Northouse, L., Kershaw, T., Mood, D., & Schafenacker, A. (2005). Effects of a family intervention on the quality of life of women with recurrent breast cancer and their family caregivers. Psycho-Oncology, 14, 478–491.doi: 10.1002/pon.871
To determine if patients with advanced breast cancer and their family caregivers involved in a family-focused intervention report better appraisal, coping, and quality of life and less uncertainty and hopelessness than do similar people involved in standard care only
Dyads (patient/primary family caregiver) were assessed at baseline and stratified according to type of current treatment and number of breast cancer recurrences and then randomized into a usual care group or experimental group (usual care plus FOCUS program). The FOCUS (family involvement, optimistic attitude, coping effectiveness, uncertainty reduction, and symptom management) program was a family-focused information and support intervention of about 1.5 hours on three occasions scheduled one month apart. Intervention boosters occurred via prearranged follow-up 30-minute telephone conversations with both patients and caregivers led by the same nurse. Dyads completed assessments at baseline, three months after the home visits, and six month following phone conversations.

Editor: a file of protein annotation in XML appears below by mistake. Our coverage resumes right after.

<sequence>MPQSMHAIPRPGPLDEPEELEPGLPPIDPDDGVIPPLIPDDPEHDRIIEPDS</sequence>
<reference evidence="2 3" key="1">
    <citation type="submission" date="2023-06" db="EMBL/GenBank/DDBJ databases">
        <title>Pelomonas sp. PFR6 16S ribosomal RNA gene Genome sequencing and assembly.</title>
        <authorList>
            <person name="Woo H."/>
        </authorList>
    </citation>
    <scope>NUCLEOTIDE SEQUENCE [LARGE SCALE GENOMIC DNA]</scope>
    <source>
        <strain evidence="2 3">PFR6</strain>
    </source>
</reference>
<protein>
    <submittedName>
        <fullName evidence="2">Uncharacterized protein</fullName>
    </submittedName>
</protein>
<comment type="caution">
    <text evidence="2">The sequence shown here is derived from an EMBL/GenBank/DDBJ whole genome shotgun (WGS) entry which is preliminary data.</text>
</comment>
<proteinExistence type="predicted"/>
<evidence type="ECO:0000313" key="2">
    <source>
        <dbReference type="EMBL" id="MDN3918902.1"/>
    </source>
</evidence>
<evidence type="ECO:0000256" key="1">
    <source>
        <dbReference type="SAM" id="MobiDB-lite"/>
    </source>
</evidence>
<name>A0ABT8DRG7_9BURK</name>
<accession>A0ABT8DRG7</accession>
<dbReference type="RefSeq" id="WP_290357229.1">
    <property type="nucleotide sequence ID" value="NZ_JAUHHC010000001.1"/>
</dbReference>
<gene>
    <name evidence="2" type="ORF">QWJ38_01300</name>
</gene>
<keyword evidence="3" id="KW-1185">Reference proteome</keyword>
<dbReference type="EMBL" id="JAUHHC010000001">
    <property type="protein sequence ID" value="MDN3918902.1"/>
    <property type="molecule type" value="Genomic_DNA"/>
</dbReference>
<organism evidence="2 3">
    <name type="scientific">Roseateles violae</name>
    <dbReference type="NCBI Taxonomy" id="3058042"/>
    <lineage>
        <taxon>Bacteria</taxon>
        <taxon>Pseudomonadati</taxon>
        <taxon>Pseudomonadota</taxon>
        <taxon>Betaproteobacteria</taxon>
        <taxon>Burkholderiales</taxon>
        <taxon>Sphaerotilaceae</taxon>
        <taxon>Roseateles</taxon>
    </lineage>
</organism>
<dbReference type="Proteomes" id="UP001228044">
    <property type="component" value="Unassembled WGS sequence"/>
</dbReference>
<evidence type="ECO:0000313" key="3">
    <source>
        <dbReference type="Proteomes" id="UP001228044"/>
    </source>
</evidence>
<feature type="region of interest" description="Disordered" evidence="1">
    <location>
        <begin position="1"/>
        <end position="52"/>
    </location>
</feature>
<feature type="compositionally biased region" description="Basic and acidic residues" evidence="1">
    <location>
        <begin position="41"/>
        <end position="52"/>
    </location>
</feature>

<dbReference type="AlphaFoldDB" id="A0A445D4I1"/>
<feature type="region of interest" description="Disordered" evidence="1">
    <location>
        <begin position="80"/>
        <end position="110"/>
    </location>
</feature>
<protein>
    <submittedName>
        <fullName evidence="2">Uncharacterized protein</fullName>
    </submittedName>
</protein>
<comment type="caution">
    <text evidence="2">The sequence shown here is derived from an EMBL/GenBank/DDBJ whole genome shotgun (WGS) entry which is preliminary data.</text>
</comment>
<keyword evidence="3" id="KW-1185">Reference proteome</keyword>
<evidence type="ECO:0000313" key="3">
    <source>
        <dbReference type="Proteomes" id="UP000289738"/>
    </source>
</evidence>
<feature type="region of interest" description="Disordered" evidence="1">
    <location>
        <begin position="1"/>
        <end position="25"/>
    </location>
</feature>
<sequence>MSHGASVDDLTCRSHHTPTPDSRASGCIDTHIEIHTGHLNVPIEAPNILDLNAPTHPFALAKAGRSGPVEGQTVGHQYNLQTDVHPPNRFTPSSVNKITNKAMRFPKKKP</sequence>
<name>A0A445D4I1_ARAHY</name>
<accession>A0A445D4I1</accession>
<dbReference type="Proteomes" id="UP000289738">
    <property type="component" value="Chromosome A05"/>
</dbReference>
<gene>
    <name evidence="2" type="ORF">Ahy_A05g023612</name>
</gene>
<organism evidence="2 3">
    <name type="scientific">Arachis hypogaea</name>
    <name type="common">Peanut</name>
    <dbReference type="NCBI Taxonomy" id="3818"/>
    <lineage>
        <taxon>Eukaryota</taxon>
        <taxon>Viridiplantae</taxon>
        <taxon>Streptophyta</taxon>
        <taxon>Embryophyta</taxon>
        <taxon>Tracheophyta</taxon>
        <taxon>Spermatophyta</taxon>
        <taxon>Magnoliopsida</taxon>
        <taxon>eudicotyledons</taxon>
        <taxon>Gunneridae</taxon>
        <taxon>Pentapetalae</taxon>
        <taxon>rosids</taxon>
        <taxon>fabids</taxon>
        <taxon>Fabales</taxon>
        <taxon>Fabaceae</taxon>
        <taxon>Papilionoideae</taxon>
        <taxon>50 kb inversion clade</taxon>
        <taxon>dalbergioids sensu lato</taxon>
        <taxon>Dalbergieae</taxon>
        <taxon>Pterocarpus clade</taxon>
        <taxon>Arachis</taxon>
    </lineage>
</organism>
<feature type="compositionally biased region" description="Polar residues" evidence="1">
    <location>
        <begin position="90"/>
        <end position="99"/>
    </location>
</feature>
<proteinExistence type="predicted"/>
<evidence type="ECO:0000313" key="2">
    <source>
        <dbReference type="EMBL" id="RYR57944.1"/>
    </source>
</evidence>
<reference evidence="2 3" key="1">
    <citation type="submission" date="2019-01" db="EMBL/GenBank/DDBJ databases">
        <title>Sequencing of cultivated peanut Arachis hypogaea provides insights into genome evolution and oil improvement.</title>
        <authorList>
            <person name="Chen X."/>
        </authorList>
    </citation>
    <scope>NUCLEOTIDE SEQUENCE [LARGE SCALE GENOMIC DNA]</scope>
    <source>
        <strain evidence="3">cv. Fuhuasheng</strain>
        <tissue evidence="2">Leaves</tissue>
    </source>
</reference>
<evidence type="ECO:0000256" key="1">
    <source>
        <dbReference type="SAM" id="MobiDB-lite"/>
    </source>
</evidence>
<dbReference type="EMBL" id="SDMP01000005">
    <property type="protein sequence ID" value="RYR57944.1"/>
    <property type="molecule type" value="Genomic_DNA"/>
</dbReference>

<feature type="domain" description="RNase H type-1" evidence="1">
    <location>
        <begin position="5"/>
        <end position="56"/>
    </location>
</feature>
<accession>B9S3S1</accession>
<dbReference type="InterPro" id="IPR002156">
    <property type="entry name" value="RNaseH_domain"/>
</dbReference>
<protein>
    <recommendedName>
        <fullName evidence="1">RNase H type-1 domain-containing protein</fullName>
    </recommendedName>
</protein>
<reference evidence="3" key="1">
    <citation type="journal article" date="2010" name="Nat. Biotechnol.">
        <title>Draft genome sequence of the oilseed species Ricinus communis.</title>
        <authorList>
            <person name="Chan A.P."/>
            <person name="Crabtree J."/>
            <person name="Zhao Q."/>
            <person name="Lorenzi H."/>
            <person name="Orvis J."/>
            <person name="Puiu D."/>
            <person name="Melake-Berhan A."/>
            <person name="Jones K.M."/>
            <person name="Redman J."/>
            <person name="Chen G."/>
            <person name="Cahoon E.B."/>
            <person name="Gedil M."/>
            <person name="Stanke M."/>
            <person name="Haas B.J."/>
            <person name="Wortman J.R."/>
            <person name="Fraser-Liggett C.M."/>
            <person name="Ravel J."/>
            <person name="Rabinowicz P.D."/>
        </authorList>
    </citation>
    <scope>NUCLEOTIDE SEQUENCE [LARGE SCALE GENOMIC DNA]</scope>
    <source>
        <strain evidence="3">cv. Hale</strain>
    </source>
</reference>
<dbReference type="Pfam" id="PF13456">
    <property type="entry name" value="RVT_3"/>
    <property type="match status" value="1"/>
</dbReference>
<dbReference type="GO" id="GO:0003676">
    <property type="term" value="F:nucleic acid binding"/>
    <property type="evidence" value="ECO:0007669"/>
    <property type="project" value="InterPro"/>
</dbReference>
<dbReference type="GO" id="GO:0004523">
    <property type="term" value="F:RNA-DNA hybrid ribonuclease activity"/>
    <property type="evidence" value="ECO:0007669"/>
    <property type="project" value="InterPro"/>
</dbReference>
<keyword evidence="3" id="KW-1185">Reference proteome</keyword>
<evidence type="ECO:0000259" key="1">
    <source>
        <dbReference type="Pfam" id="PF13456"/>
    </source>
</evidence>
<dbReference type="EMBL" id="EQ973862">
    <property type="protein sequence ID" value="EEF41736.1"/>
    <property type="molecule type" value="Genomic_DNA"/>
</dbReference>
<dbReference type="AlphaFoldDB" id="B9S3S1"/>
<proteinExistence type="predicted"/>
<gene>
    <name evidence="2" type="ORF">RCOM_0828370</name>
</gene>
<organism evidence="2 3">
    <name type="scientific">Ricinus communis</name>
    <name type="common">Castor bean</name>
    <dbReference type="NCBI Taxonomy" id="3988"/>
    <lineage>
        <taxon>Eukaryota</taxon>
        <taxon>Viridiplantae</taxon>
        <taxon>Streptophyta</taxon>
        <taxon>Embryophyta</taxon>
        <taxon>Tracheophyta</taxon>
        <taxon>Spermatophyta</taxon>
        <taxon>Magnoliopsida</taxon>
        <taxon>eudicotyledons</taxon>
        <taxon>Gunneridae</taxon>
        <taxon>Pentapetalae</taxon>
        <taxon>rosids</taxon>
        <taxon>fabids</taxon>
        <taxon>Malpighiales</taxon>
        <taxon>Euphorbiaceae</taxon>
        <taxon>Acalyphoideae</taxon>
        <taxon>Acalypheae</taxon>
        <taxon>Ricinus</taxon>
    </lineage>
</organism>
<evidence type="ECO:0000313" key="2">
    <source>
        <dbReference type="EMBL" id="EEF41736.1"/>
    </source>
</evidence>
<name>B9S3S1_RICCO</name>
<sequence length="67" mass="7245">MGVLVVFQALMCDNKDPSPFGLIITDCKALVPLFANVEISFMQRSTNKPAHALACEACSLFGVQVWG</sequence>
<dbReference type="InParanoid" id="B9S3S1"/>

Active antitumor treatment phase
A prospective, longitudinal, randomized clinical trial design was used.
Patients who received the FOCUS program reported a significant decrease in negative appraisal of illness from baseline to three months (p < 0.008), while patients who received usual care did not. However, at six months, the FOCUS and usual care groups had similar scores on this dimension. FOCUS group patients significantly decreased their hopelessness score from baseline (p < 0.03), but the usual care group significantly increased their hopelessness score (p < 0.03). At six months postintervention, no significant difference in hopelessness scores existed between groups. FOCUS group caregivers showed a similar significant (p < 0.004) decrease in negative appraisal of illness while the usual care caregivers did not. However, this difference was not sustained at six months. No changes in quality-of-life measures were found over time between usual care and FOCUS group participants (patients and caregivers).
The FOCUS program assisted patients with recurrent breast cancer to report less hopelessness following the initial intervention, and both FOCUS patients and their caregivers reported less negative appraisal of illness; however, intervention effects were not apparent over time. The intervention did not show an effect on caregiver quality-of-life measures.
Study findings suggest that the intervention provided had a short-term effect on improving patient sense of hopelessness. Findings do not support effectiveness of this approach on caregiver quality of life.